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Man makes impressive recovery after near-fatal crash

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Five years of pain can wear anyone down. Ask Josh Heine, and he’ll tell you healing often takes longer than expected.

After a near-fatal car crash in 2007, the 28-year-old Paducah native was left with only limited upper mobility. He had to adapt quickly to life as a quadriplegic, or so people told him.

Now after regaining limited use of his arms and legs, and with several wheelchair marathons under his belt, Heine has modeled for Quickie — a global wheelchair manufacturer — since last May. As a marketing student at West Kentucky Community and Technical College, he’ll begin a national ad campaign in April through wheelchair distributor Sunrise Medical.

He hopes to boost his marketing career, he said, by working avidly on the campaign and appearing in ads as a testament to his own recovery.

“Say I want to get up and walk to the bathroom, I can do it,” Heine said. “Say I want to get on the treadmill for 35 or 45 minutes, I can. My gait doesn’t look perfect, but I’m able to take steps.”

While Heine credits grueling work for that recovery, he said part of his motivation has been to show others that it’s possible to regain an active lifestyle.

“I got in better shape, I met a beautiful girl, I started school. I got a job as a model for a huge wheelchair company.”

While this campaign could lend Heine a crucial career boost in marketing, his aspirations include a larger goal — helping others stay active in spite of paralysis. As founder of the nonprofit Heine Wheelchair Racing, he hopes to aid others like him in maintaining an active lifestyle by getting the wheelchairs and equipment they need.

The past 10 years of his life came about, he said, when he impulsively took his father’s Porsche “for a spin” one morning at age 18.

A week prior, he’d learned he was going to be a father — a distraction that contributed to veering offroad at 80 mph, ejecting him from the car.

“I think maybe I know what dying feels like,” he said. “At least a little bit. I was never knocked unconscious. I was on the ground, trying to grasp my breath, dying.”

Among other serious injuries, Heine had two compression fractures on his spinal cord, leaving him paralyzed from the neck down.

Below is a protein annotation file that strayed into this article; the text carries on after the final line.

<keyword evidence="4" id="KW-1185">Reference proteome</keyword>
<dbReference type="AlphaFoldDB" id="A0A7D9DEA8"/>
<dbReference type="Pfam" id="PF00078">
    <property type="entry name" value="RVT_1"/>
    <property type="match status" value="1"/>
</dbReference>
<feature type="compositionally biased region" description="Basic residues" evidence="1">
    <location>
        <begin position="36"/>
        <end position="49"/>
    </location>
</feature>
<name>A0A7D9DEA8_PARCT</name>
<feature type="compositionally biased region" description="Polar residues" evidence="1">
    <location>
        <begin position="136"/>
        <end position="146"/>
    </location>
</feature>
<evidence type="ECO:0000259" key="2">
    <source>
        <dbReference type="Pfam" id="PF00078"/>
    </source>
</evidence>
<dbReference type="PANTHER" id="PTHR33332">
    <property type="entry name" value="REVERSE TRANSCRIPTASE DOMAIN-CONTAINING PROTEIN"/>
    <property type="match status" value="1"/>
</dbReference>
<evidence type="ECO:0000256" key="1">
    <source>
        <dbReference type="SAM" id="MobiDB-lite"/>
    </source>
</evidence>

He credits a Louisville neurosurgeon who was working at Lourdes hospital in Paducah that night for not losing everything.

“Whatever I have now, I owe to that man,” he said. “Most have to wait days or weeks to get adequate medical treatment like that. I got it in two hours.”

The following months tested his resolve. He was always an active student-athlete, he said, and the bitterness dug deep as he fought to stand up on his own.

“Some people were telling me I was in a wheelchair now — that I had to deal with it,” Heine said, but he wasn’t willing to accept it. “I wanted to stand and walk.”

Heine was back on his feet four months later, but he doesn’t celebrate the memory. He said the NeuroRecovery Network in Louisville “blew the doors wide open” for his recovery, but progress was painful.

By then he was classified as an incomplete tetraplegic, meaning he has limited use of his arms and legs.

“They got my gait going,” he said. “They’re the reason why I can stand and do the things I can today. But (my son) drove me to also get up on my feet. And fear, it terrified me and pushed me to work out harder. To go further.”

For several years, Heine was unwilling to talk about his injuries, but now he’s more open to telling his story to help others.

“Now that I’m sharing this, people message me asking, ‘What did you do?’ I tell them I didn’t give up on myself.”

“There’s not a cure for paralysis. You might be paralyzed the rest of your life — you might not — but it’s the idea that one day you might not be if you do something.”

By Mason Blanford The Paducah Sun

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